You say you want to be debt-free, but you’re going out to eat to the tune of $300 per month. You want to take a big vacation next summer, but you haven’t set aside any money and you have no money left over at the end of the month. These types of issues become very easy to spot with a financial plan.

A better financial position.

Obviously if you are tracking your money and moving it toward your goals… you should be in a much better financial position that just going through life financially blind.

Cut back on those things that don’t line up with your goals. Are you leasing a Lexus SUV just to keep up with your neighbors? Or do you truly need a luxury SUV?

Sit down and do a self-assessment of your life. Make it a goal to answer the question: What are you working for?

Happy Labor Day 2009!

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MoneyEnergy September 7, 2009 at 11:03 am

Roadmapping our finances is a great way to work on goals and maybe also even to get clearer about what our goals should be. If anyone’s stuck in a rut and not sure what specific goals they should make, or what *specifically* they want to do with their life, they can start planning and keeping track of their finances. It’s a simple and practical step to start with, and it will help you get clearer on where you actually are today. Great way to get ideas on where you’d like to be in another year, 2 yrs, etc.

Kevin September 8, 2009 at 8:50 pm

Exactly. Tracking your finances solves part of the “knowing where you are” portion of the equation. Thanks for stopping by.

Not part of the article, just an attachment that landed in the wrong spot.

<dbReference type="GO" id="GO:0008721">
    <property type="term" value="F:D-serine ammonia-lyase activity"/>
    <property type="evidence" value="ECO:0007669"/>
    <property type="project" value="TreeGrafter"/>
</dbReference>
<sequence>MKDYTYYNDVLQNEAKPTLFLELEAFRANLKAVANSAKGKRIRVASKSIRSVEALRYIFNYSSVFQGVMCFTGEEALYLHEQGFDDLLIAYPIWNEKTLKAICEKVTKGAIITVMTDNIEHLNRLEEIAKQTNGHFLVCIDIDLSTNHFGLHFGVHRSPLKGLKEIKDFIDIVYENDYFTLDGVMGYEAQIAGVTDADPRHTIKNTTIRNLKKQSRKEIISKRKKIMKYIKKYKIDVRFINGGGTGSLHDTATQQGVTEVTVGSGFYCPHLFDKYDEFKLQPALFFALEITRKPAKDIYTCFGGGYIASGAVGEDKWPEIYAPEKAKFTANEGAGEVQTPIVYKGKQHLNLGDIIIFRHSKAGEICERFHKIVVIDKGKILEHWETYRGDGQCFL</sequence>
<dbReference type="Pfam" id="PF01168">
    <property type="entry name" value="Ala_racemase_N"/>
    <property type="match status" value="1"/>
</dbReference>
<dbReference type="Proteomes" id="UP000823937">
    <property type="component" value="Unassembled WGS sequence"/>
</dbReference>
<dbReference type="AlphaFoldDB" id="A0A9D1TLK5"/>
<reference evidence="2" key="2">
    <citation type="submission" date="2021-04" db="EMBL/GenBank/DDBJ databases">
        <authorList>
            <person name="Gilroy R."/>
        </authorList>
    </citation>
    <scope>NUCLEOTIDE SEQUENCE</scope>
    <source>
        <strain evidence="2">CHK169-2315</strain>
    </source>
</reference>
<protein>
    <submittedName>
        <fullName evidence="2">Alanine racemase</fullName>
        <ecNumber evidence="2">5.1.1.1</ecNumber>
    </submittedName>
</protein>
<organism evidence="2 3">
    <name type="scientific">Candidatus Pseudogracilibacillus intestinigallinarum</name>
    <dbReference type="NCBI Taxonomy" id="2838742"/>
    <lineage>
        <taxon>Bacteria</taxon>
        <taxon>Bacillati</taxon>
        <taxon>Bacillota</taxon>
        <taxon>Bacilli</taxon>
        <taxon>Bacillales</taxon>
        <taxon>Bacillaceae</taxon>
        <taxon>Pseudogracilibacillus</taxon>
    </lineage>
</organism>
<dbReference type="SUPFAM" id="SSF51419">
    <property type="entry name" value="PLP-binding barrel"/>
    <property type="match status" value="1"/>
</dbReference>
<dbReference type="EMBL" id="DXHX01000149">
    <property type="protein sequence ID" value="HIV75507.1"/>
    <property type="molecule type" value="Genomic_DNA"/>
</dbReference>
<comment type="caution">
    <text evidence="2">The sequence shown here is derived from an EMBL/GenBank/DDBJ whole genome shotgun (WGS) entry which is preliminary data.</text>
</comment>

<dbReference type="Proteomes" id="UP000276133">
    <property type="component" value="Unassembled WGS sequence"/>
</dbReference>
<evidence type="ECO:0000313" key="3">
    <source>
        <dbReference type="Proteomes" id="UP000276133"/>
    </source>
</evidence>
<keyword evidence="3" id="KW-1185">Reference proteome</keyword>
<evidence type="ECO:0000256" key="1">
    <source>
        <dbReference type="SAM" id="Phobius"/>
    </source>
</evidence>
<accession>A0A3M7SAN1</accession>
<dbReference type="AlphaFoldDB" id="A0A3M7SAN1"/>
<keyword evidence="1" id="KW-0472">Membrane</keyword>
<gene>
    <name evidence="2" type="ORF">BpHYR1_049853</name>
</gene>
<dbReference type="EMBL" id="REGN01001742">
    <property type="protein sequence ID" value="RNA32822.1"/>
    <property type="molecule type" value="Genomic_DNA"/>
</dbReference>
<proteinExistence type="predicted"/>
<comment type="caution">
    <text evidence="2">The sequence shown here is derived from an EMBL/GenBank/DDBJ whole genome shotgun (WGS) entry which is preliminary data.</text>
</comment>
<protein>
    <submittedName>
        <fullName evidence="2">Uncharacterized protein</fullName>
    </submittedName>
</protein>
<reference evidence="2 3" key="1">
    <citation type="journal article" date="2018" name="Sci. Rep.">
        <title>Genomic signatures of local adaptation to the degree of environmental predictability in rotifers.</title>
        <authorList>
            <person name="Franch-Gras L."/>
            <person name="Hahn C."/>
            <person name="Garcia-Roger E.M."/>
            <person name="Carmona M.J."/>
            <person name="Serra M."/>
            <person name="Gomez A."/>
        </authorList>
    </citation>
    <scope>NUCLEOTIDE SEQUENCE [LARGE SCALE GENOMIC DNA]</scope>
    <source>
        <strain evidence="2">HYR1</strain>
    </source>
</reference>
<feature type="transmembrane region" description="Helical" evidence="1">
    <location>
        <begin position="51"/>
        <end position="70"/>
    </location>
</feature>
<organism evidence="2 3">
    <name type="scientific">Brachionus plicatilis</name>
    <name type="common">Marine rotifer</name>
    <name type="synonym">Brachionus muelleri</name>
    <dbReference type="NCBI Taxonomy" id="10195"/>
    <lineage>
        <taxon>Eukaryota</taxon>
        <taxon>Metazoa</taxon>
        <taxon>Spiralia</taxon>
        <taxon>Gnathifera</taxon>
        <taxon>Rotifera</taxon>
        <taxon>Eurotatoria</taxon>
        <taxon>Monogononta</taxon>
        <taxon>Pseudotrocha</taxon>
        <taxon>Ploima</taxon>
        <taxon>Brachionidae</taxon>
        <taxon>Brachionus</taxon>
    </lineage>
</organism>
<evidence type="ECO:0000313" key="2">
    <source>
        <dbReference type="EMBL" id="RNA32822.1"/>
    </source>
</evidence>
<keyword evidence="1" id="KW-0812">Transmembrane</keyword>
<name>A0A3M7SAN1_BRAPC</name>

Garry - thisimprovedlife September 7, 2009 at 1:50 pm

Great points. I find it important to self-assess my lifes goals every 6 months as nothing stays the same forever and priorities can change. Especially in this financial climate.

Kevin September 8, 2009 at 8:56 pm

Yea… our goals are constantly moving. But even when they don’t change it is good to sit down and go over them just to make sure.

dawn September 8, 2009 at 2:40 pm

“Paying for value while sacrificing things you don’t truly value…”

An important point. What is valuable to one, of course, may lack value to another, but being thrifty or an profligate spender doesn’t have to be an all or nothing thing.

I’m happy to curtail spending on dining out, clothing and other non-essentials so i can update/renovate my house, something I enjoy and which gives me lasting satisfaction.

Kevin September 8, 2009 at 8:58 pm

Very true. I may value some things that others do not. I plan to write on this more in the future.

Janie Out of Debt September 9, 2009 at 8:37 pm

I ask myself that question often: “Why am I working?”
a. To pay my bills
b. For freedom one day from work (I pay myself first!)

Best wishes,


Kevin September 11, 2009 at 10:36 pm

That’s the key… knowing where you are going.

What would be even better… wanting to work because you were doing something you love…!

Janie Out of Debt September 12, 2009 at 2:59 am

Thanks for the reply. I am glad that I found your blog! Have a nice weekend.